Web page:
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Massachusetts Laws for Motorists Driving in the Presence of Bicyclists

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Motorists Driving in the Presence of Bicyclists Must Follow These Laws in Massachusetts

Do you know your responsibilities as a driver when sharing the road with bicyclists?

Bicyclists have the right to use all public ways in this state except limited access or express state highways where signs specifically prohibiting bicycles have been posted. When riding on public ways, bicyclists must obey the same basic traffic laws and regulations that apply to motor vehicle operators. Motorists must follow additional rules and regulations when driving in the presence of bicyclists.

The following is a summary of Massachusetts bike law for drivers:  

As a motorist in the presence of bicycles: (see Massachusetts General Law Chapter 89, Section 2 and Chapter 90, Section 14)1 

  • Do Not Cut-Off After Passing: When passing a bicycle traveling in the same direction that is on your right, you must not return to the right until you have safely passed the overtaken bicycle. (Chap. 89, Sec. 2)

  • Do Not Make an Abrupt Turn After Passing: When passing a bicycle near an intersection or driveway where you want to turn right, you cannot turn unless you are at a safe distance from the bicyclist and you can make the turn at a reasonable and proper speed. (Chap. 90, Sec 14)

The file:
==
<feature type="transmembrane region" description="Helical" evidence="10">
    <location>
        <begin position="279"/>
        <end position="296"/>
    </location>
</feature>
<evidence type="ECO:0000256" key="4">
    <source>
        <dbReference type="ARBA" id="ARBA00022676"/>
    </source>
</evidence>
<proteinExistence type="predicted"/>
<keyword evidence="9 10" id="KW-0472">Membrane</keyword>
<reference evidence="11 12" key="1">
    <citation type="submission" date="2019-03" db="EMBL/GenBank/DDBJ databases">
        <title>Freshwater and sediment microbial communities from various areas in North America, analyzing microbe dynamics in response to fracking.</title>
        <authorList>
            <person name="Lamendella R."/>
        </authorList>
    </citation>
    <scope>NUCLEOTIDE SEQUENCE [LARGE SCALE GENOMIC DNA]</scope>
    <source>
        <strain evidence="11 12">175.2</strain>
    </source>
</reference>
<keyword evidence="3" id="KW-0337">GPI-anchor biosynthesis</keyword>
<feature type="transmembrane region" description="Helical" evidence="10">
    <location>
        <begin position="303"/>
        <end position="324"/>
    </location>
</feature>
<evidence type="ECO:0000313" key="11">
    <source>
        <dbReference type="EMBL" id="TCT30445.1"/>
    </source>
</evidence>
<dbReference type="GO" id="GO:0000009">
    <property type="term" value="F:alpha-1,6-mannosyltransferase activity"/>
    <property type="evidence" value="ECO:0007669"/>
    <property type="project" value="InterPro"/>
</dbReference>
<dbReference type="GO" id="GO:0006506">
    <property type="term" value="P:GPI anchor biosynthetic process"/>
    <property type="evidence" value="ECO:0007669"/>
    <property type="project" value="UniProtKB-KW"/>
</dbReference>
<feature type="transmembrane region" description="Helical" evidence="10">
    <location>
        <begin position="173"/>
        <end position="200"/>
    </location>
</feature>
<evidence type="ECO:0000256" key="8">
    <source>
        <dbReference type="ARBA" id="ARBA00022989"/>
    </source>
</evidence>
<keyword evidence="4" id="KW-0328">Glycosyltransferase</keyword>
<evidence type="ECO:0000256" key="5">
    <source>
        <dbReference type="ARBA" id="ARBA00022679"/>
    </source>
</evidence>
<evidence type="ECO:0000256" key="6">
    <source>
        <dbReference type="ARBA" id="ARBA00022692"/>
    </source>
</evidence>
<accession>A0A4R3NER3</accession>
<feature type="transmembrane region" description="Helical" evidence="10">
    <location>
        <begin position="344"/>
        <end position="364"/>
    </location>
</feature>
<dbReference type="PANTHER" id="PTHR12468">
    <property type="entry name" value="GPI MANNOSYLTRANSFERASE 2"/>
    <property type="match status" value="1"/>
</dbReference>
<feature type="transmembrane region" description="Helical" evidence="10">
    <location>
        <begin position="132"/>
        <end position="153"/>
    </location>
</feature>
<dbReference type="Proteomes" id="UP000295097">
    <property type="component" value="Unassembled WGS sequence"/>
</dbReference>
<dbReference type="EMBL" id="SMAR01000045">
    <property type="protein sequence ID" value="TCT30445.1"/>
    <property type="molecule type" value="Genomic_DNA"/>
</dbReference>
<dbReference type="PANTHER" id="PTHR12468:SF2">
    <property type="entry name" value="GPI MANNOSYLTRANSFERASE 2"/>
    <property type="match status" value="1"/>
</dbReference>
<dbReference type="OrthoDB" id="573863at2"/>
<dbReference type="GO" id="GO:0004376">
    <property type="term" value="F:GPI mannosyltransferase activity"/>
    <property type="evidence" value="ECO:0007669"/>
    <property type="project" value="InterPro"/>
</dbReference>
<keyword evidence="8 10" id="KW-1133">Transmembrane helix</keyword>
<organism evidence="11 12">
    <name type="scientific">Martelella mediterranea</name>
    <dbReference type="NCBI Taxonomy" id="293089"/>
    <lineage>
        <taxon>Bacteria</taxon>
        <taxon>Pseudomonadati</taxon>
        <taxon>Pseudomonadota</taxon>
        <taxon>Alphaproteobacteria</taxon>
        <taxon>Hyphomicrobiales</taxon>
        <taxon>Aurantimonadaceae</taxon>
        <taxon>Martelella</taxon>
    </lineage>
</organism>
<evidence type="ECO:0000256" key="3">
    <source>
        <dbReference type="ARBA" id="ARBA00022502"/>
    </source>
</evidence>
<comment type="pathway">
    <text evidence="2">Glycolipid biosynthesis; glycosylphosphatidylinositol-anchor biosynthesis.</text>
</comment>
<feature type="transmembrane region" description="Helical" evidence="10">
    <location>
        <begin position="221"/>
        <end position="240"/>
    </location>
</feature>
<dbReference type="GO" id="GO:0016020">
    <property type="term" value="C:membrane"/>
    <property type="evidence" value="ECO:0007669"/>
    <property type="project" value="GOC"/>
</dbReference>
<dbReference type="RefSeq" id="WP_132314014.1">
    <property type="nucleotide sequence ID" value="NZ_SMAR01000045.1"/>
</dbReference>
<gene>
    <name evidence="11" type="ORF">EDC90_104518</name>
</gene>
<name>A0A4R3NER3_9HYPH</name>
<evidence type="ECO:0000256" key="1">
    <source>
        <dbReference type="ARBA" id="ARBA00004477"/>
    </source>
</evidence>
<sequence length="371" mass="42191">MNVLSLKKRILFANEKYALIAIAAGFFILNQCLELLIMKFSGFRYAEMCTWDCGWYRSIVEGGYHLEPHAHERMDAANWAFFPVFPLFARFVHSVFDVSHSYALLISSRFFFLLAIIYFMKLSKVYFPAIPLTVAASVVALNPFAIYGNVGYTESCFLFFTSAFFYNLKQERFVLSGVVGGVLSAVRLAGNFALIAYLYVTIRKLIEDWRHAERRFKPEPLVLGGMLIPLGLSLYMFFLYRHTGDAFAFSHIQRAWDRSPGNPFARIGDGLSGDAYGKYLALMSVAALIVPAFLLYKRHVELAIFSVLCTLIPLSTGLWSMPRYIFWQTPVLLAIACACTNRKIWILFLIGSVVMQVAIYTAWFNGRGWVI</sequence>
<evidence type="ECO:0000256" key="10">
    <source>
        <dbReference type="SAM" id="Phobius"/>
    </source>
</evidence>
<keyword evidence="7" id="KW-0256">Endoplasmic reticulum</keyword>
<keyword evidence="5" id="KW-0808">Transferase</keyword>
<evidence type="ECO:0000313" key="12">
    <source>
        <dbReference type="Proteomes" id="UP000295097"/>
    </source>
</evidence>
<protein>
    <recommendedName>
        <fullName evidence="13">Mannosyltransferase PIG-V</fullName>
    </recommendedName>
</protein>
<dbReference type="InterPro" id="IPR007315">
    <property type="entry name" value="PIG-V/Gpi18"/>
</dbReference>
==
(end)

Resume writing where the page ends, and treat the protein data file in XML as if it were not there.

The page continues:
• Do Not Squeeze Bicycles in a Narrow Lane: If a lane is too narrow to pass a bicycle at a safe distance, be PATIENT until you can safely use an adjacent lane or WAIT until it is safe to pass in the lane you share. (Chap. 89, Sec. 2) You should stay at least three feet away when passing.

  • Do Not Fail to Yield When Turning Left: When turning left at an intersection or into an alley, private road, or driveway, you must yield the right of way to a vehicle approaching from the opposite direction, including a bicycle, if it is in the intersection or close enough to be an immediate hazard. (Chap. 90, Sec 14)

  • Watch for Bicycles on Your Right: Bicycles can legally ride to the right of motor vehicle traffic. The law says it is not a defense for a motorist causing a crash with a bicycle that the bicycle was to the right of other traffic. (Chap. 85, Sec 11B)

  • Do Not Open a Door Without First Looking: Drivers and passengers can be fined up to $100 for opening a vehicle door into an oncoming bicycle. (Chap. 90, Sec 14) Before opening your door, you should always check behind you to make sure that no bicyclists are approaching. 

    (Related post:  Dutch Reach Technique.)

  • Be aware that bicyclists can ride two bicycles side-by-side. However, on a road with more than one lane in the direction of travel, they must stay in one lane. (Chap. 85, Sec. 11B) 

  • Be aware that bicyclists Do Not Always Have to Signal Turns! Bicyclists must signal their intent by either hand to stop or turn. However, the signal does not have to be continuous or be made at all if both hands are needed for the bicycle’s safe operation. (Chap. 85, Sec. 11B)

Bicycle Boxes